if (response.ok === true) {
        // Submitted successfully!
      }

      return response.json();
    })
    .then((object) => {
      // Comment submission failed.
      // Output `object.message` to see the error message.
    })
    .catch(error => console.error('Error:', error));
}

Here’s a quick breakdown of what’s happening:

  1. Do preventDefault() to prevent the form from submitting
  2. De-structure postId, name, email, and comment from event.target.elements
  3. Do a fetch to post to ACTION_URL (this is the /wp-json/wp/v2/comments endpoint of your WordPress blog).
  4. Once we receive the response, check for the value of response.ok.
    1. If true, the comment was submitted successfully. Otherwise, run response.json(), which returns a promise.
  5. Once the promise is resolved, we receive an object which gives us all sorts of details about what went wrong. You can output object.message to see the message that was returned from WordPress.

That’s it! You should now have a working, basic WordPress comment form that posts comments using the REST API. You can check out the code for the more complete version (including states for buttons, error messages, etc.) here – it may be useful to see it in a React/Gatsby context.

Please leave a comment if you have any questions or advice!

26 Comments

  • test
    test on June 24th, 2019

    test comment

  • Testing
    Testing on August 13th, 2019

    Testing Comment

  • Hanna Haritha valli
    Hanna Haritha valli on August 20th, 2019

    ghj

  • Lyubo
    Lyubo on November 23rd, 2019

    How to validate the input?

  • Igor
    Igor on December 30th, 2019

    Its working?

  • abtin
    abtin on March 28th, 2020

    how can I send comment meta data with this method?using meta object doesn’t work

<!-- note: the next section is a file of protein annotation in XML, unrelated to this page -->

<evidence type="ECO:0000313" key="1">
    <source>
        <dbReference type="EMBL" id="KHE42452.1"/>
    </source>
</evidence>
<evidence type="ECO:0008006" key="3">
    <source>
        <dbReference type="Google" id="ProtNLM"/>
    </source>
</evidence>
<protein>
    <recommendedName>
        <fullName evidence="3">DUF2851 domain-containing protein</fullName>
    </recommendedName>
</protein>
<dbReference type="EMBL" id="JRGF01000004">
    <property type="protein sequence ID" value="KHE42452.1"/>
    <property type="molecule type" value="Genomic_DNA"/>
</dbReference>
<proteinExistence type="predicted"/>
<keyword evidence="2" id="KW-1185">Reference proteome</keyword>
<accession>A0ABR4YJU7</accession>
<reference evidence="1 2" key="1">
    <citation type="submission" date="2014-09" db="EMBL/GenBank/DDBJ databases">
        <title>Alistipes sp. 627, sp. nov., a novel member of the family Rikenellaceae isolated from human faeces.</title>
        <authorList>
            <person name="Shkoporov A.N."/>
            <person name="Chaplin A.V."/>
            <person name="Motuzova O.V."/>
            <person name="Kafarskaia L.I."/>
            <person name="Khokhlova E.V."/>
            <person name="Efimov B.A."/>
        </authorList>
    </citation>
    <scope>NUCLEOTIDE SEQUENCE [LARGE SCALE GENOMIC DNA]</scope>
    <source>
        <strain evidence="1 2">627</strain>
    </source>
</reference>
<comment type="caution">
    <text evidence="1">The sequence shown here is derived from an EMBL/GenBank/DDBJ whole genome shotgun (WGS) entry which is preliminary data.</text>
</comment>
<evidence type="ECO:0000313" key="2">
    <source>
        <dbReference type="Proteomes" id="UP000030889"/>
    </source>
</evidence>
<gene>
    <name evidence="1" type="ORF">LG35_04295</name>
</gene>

• tetchi
    tetchi on March 30th, 2020

    Hi Abtin, I haven’t tried this with comment metadata at all but I’ll try to look into it in the future.

  • Ziyaho
    Ziyaho on April 5th, 2020

    Thanks for the tutorial! Just wondering, as I am trying to make my own WordPress to React app… how would you make sure users can add POSTS?

    And how would we show the CURRENT comments that are already on the website, in the app?

    Can you help?

  • Bakhtiar
    Bakhtiar on May 13th, 2020

    Thankyou worked it

  • Jonas Merhej
    Jonas Merhej on May 17th, 2020

    @Lyubo You can create a php class and make the request got through this class, and finally make the class send the request for you

  • Jins
    Jins on May 28th, 2020

    Thank you , its working fine for me

  • Bill Sing
    Bill Sing on May 29th, 2020

    Comment test

  • qweqweqwe
    qweqweqwe on June 22nd, 2020

    test comment

  • Hello
    Hello on August 23rd, 2020

    test :D

  • Hello
    Hello on September 7th, 2020

    Test comment

  • myself
    myself on October 15th, 2020

    Test Comment

  • teste
    teste on October 16th, 2020

    this is a comment

  • Mr. Trump
    Mr. Trump on October 18th, 2020

    I am really really really really well educated and really really really reach and all women love me!

  • black default skin
    black default skin on November 15th, 2020

    Headhunter a female with black hair and the model for skins like Snorkel Ops; Spitfire the black male in Fortnite and the model for the Stratus skin

  • Test
    Test on December 3rd, 2020

    Test Comment

  • Wudoka
    Wudoka on December 3rd, 2020

    Thanks! Good tutorial

  • Matty
    Matty on December 15th, 2020

    This sounds cool!

  • Bogdan
    Bogdan on December 19th, 2020

    Thank you for the tutorial !

  • Mia
    Mia on January 2nd, 2021

    Thank you so much for this! I looked all over to resolve the 401 error. This worked like a charm!

  • Pranav
    Pranav on February 19th, 2021

    Test comment

  • Chintan
    Chintan on March 5th, 2021

    m,m,